Adoption through my eyes

This is my adoption story.  I am not a spokesperson for or against adoption and nothing I share should be taken as a generalization about adopting.  Every story is unique and has its own qualities that make it what it is.  It is time for me to share mine.  It is difficult, emotional, and some parts are hard to admit.  I know it is a piece of my own healing process no matter what else comes of it.

We adopted our son when he was almost 13 years old.  We had never talked about adopting and had not prepared ourselves for it but we felt strongly that God spoke to us to adopt this particular child. And we did. He became our oldest child by 2 1/2 years, which we never heard anyone recommend.  The “experts” say that you should take a child younger than your birth children, but we felt God was bigger than expert opinions no matter how hard it might be.  We did not have anyone really who thought it was a fantastic idea because it would clearly come with a cost to me, my husband, and our 3 children.  We also did not know a single person who had taken this on before. No one.  But we went forward because it was what we were called to do.

The next 5 1/2 years were very demanding- the adjustment, the sacrifices made by the 5 of us, and the mere exhaustion of 4 boys in our family. We only had those 5 years to train our son up for the world- we had missed his first 13 and there was so much for him to learn.  Lessons came at a cost, discipline was constant, and the push back from him was ever present. But we stuck it out.  No matter what. That is what we signed up for when we became his parents.

I have probably had a  hundred people say to me, “I bet he is so thankful he got you!” I would smile politely, without a response.  There is no response to that statement because he did not know how to be thankful. He came to us with so much hurt, disappointment, and anger that there was no way he would let down his guard and think about what he had. It would leave him vulnerable and he had been through too much to open himself up to that.

His therapist said to him, “When are you going to stop pushing your parents away?”  The answer- up until this point…..never. The pain of those first few years made  him into a survivor- a child who can make himself exist in any situation and not be bonded. Bonding is too much.  Too personal.  Too deep.

So we were left with knowing that we would not get from him what he had hoped for. A parent/child relationship. One that involves the give and take of love and acceptance. We were a means to an end for him and after he turned 18 he just left. Took off for somewhere he thought was better. No real explanation or reasoning. Leaving just because he could. Not really leaving much behind because he is a survivor and he can make life work wherever he is. It was the most crushing experience of my life. Watching my son walk out and not look back.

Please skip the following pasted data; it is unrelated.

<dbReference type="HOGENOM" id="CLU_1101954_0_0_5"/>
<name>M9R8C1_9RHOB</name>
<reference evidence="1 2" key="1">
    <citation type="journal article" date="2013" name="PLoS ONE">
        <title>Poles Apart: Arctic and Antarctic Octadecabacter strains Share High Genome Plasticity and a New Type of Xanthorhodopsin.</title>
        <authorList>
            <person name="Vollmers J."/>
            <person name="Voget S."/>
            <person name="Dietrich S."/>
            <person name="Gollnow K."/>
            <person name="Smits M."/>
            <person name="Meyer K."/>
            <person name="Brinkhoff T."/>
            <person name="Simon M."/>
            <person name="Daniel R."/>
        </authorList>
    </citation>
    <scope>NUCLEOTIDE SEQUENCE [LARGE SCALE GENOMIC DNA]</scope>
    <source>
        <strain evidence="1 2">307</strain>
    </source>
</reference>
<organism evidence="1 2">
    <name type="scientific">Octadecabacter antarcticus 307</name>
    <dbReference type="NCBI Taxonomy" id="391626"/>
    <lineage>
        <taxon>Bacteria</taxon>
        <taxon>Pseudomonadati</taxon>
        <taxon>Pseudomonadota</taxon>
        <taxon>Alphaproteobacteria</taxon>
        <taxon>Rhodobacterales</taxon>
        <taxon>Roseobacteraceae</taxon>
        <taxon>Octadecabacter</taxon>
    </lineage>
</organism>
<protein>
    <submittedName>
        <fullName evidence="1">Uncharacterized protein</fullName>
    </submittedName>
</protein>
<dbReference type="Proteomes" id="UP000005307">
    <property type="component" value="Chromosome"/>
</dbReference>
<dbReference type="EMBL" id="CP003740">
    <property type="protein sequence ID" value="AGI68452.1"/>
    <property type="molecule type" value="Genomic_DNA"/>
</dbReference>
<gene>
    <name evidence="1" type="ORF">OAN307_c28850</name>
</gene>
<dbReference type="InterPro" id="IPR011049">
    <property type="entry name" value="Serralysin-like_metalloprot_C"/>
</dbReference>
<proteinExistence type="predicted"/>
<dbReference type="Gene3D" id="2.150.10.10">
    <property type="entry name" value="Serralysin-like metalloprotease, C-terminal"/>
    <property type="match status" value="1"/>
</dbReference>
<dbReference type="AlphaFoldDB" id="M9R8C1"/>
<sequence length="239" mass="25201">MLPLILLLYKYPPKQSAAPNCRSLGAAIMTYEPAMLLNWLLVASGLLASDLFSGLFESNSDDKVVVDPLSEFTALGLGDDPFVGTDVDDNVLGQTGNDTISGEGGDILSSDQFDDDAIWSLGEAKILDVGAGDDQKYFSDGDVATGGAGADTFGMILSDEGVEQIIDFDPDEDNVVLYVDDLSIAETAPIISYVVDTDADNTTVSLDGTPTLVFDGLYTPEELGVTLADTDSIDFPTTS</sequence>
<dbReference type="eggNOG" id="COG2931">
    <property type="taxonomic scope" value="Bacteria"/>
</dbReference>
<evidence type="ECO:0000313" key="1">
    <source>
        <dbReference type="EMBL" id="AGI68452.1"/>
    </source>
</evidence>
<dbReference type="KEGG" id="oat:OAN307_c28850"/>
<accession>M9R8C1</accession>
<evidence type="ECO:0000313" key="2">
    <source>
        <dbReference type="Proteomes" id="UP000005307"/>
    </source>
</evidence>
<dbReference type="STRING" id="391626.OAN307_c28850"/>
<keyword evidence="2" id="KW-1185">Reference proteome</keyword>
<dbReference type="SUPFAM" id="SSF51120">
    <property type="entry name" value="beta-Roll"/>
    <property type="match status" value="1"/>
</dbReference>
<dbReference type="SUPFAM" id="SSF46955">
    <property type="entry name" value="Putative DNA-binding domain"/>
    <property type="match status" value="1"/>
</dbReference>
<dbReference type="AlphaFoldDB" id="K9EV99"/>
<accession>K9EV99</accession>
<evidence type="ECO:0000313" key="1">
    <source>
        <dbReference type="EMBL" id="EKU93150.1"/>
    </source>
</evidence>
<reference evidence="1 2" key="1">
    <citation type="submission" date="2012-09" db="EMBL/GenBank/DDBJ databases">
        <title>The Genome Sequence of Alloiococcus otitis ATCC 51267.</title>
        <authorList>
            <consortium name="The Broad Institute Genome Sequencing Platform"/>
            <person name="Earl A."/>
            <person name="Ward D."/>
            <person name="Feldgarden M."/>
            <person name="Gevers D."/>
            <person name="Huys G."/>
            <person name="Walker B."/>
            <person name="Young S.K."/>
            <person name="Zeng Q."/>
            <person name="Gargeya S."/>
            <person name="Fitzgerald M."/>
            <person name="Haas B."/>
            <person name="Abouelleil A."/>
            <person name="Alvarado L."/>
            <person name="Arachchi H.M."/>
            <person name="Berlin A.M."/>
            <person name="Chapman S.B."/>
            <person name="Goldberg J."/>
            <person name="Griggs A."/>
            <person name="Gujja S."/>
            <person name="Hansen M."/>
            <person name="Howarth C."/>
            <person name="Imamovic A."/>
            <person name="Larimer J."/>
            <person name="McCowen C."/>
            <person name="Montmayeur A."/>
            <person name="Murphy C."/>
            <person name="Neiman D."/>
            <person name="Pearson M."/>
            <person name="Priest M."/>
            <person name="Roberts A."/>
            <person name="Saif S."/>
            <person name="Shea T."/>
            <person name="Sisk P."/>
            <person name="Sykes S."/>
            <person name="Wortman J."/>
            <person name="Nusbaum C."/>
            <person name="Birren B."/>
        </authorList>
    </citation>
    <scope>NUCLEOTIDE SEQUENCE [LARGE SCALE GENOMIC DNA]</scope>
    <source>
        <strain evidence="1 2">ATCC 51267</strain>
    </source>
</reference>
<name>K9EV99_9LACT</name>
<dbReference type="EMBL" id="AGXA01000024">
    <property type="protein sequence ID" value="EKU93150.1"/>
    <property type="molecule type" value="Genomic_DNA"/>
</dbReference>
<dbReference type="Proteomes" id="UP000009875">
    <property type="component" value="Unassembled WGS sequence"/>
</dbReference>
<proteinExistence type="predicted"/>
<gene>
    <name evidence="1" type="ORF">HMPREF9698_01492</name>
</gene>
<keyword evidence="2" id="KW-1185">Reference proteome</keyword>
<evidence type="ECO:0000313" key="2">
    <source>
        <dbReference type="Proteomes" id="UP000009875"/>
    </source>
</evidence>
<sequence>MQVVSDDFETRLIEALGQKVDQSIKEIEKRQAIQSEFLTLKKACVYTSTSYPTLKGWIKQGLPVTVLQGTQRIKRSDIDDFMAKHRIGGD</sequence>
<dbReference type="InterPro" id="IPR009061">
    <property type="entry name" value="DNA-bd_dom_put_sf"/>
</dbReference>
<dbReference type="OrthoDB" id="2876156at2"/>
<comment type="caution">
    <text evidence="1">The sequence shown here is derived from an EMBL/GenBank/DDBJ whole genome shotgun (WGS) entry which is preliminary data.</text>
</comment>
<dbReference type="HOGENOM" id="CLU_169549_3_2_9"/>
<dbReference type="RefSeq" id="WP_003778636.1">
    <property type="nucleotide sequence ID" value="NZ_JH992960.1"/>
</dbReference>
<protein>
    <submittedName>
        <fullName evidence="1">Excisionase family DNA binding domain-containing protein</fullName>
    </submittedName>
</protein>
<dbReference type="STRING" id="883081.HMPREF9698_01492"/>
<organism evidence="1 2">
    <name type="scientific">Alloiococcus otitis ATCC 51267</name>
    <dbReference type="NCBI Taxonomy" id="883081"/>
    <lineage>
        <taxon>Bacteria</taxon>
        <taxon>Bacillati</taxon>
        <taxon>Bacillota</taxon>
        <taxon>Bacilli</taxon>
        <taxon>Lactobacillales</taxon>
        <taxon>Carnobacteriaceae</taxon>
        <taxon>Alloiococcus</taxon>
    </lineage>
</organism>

My son graduated from basic training in the U.S. Army and we were able to celebrate the graduation with him.  We were so proud and so excited for his future. We were overwhelmed with his courage and strength to work so hard for something so honorable. We got back from his graduation two days ago and I was beaming with pride. He had become a respectable, honest, young man with credibility and integrity. But I still did not have a son who wants me to be his mom. That crushes me deep to the core. It burns from the inside out.

But here is where my journey has led me.  The picture of this angel is called the “angel of freedom.” I found it today and it spoke volumes to me. In order to be free, I have to let him go and stop trying to find something in him that he does not have to give away. It is not fair to him and it only hurts me. I pry and almost beg for answers I want to hear from him. I wait for the gratitude, love, and acceptance. And then I am devastated when it is not there. 

I pray God will give me freedom from my expectations. Freedom from the constant disappointment that I don’t have with him what I have with my birth children.  We cannot give away what we do not have. 

I have prayed for 6 years now that it would be “well with my soul.”  It is not yet but I am hoping that as I grow I will find the peace that passes understanding. That will be a time of amazing freedom.